After an infuriating experience with the Perry Mason movies, including one incident where he actually removed the character from a movie that the studio had turned into a western, Gardner was determined to do the TV show right. He was sitting in at the auditions when a man named Raymond Burr read for the lead role (after trying out unsuccessfully for prosecutor Hamilton Burger). Gardner instantly took to Burr’s look and delivery and considered no one else for the part in spite of his producers’ objections.
12. Raymond Burr Was Best Known As Perry Mason, But He Wasn’t The Only Actor To Play The Part
In fact, Burr was both preceded and followed by other actors in the role, at least in relation to his successful TV series. (No one has took the role since Burr’s death.) The first person to play Perry Mason on film was Warren William, who starred in 1934’s theatrical feature The Case of the Howling Dog. He appeared three more times in the role before handing it off to Ricardo Cortez for 1936’s The Case of the Black Cat.
Donald Woods was the last actor before Burr to play Perry Mason in The Case of the Stuttering Bishop (1937), but there would be another short-lived Perry in the 1970s when Monte Markham took over for Burr in The New Perry Mason. Unlike its predecessor, this TV series ditched the iconic music and only made it to episode 15 before its cancellation.
13. If You Want The Truest Interpretation Of The Character, The Burr Series Was It
That’s because Erle Stanley Gardner had full creative control of the character unlike with the six theatrical films.
14. Gardner’s Least Favorite Version Of Perry Mason Was…
Before Burr brought Perry Mason to TV audiences, three actors took on the role. The first, Warren William, had a successful four-film run. However, the second and third stars received one film apiece. According to IMDB, this was because Gardner objected “vehemently” to the casting of Ricardo Cortez, and the experience motivated him to have more control over his characters moving forward.
While Woods was a better choice in Gardner’s eyes, he apparently wasn’t good enough. Gardner waited 20 years before he would give studios another crack at it, and when the original Perry Mason series premiered, it was on the author’s terms.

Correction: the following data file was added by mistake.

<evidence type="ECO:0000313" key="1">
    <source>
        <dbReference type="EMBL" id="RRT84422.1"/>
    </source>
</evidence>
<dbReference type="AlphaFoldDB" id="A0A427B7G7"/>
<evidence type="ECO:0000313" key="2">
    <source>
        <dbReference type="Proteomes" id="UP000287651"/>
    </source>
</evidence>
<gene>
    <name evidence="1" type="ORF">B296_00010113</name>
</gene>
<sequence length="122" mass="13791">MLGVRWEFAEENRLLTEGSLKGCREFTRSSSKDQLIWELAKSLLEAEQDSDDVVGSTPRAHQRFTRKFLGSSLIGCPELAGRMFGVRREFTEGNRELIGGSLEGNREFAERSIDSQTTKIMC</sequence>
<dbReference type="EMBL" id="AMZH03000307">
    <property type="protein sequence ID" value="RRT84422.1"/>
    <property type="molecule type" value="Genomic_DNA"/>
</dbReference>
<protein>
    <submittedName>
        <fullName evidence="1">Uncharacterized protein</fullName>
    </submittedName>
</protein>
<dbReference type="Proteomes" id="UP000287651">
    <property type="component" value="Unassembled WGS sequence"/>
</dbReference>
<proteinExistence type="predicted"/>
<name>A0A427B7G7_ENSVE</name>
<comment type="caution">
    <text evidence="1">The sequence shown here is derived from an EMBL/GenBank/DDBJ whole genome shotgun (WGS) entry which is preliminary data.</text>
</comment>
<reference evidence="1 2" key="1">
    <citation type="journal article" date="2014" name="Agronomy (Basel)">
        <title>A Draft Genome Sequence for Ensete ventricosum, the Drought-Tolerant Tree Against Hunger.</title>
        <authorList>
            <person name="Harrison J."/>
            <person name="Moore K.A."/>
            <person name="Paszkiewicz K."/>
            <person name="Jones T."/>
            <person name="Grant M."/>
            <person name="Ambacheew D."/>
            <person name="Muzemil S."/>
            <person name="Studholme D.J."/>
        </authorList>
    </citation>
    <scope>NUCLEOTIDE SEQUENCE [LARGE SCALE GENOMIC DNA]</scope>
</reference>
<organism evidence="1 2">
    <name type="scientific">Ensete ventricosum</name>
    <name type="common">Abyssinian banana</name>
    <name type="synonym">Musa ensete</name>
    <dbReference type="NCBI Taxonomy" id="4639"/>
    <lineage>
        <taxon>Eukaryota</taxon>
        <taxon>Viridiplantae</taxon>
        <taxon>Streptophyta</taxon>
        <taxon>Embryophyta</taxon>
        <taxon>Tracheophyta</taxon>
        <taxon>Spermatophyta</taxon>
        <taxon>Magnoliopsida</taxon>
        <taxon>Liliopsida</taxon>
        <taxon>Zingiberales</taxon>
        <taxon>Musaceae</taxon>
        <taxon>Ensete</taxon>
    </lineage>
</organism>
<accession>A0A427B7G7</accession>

Image source: Pinterest
15. Of The Six Theatrical Perry Mason Films, Five Were Adapted From The Original Novels
Warren William’s four features — Howling Dog, Curious Bride, Lucky Legs, and Velvet Claws — were all among the first novels published. Stuttering Bishop starring Donald Woods was also an adaptation. The Case of the Black Cat (starring Ricardo Cortez) was the only one not adapted from the books. Coincidentally, it was Gardner’s least favorite of the films.
16. The Original ‘Perry Mason’ TV Show Had One Of The Longest Syndication Runs In Television History
The original Perry Mason television series boasts one of the longest syndication runs of all time (if not THE longest). In fact, it wasn’t until September 2014 that one of its final affiliates, KPTV-TV in Portland, pulled the plug on it. That was following a tenure of close to half a century (48 years) on the station, Oregon Live notes. However, it is still possible to catch the series on the Hallmark Movie Channel. It’s also available on DVD through Amazon and other retailers.
17. The 1957 ‘Perry Mason’ Series Helped Launch The Careers Of Several Big-Name Stars
Just a short list of the people that Perry Mason helped put on the map, according to the Temecula website, include Barbara Eden, Burt Reynolds, Adam West, Dick Clark, Robert Redford, Angie Dickinson, Leonard Nimoy, James Coburn, Ryan O’Neal and Cloris Leachman.
Image source: DVD Beaver
18. If Not For One Argument, Perry Mason Could Have Been One Of The Most Successful Soap Operas Of All Time
Prior to the launch of the influential TV series, Gardner was on the verge of moving forward with Perry Mason as a soap opera called The Edge of Night. CBS wanted Perry Mason to have a love interest on the show, and Gardner objected. The two sides couldn’t come to terms, according to Radio Crime Fighters, so The Edge of Night was retooled and ended up running from 1956 to 1984 (7,240 episodes). Gardner eventually buried the hatchet with CBS and launched his own successful series a year after The Edge of Night’s debut.
19. Contrary To Popular Belief, Perry Mason Did Not Win Every Case
According to The Perry Mason TV Show Book, the unbeatable defense attorney actually did lose three cases (that we know about) during his career. In “The Case of the Witless Witness,” Mason loses a non-murder case, a “matter of civil law,” the site notes. In “The Case of the Terrified Typist,” Mason’s client is found guilty of murder, but he eventually manages to clear her name anyway. Last but not least in “The Case of the Deadly Verdict,” Perry’s client is found guilty of murder and is sentenced to death in the gas chamber. (But once again, Perry saves the day before that can go down.)
20. Perry Mason’s Creator Is Also A Crossword Puzzle Celebrity
The Shortz List of Crossword Celebrities notes that, as of January 2012, Erle Stanley Gardner has the highest ratio (5.31) of mentions in the The New York Times crossword puzzle to mentions in the rest of the newspaper among all other people since 1993. It’s believed this is due to his first name’s “unusual pattern of common letters,” and the fact that few other famous people have the name Erle.
21. Your Next Perry Mason Could Be…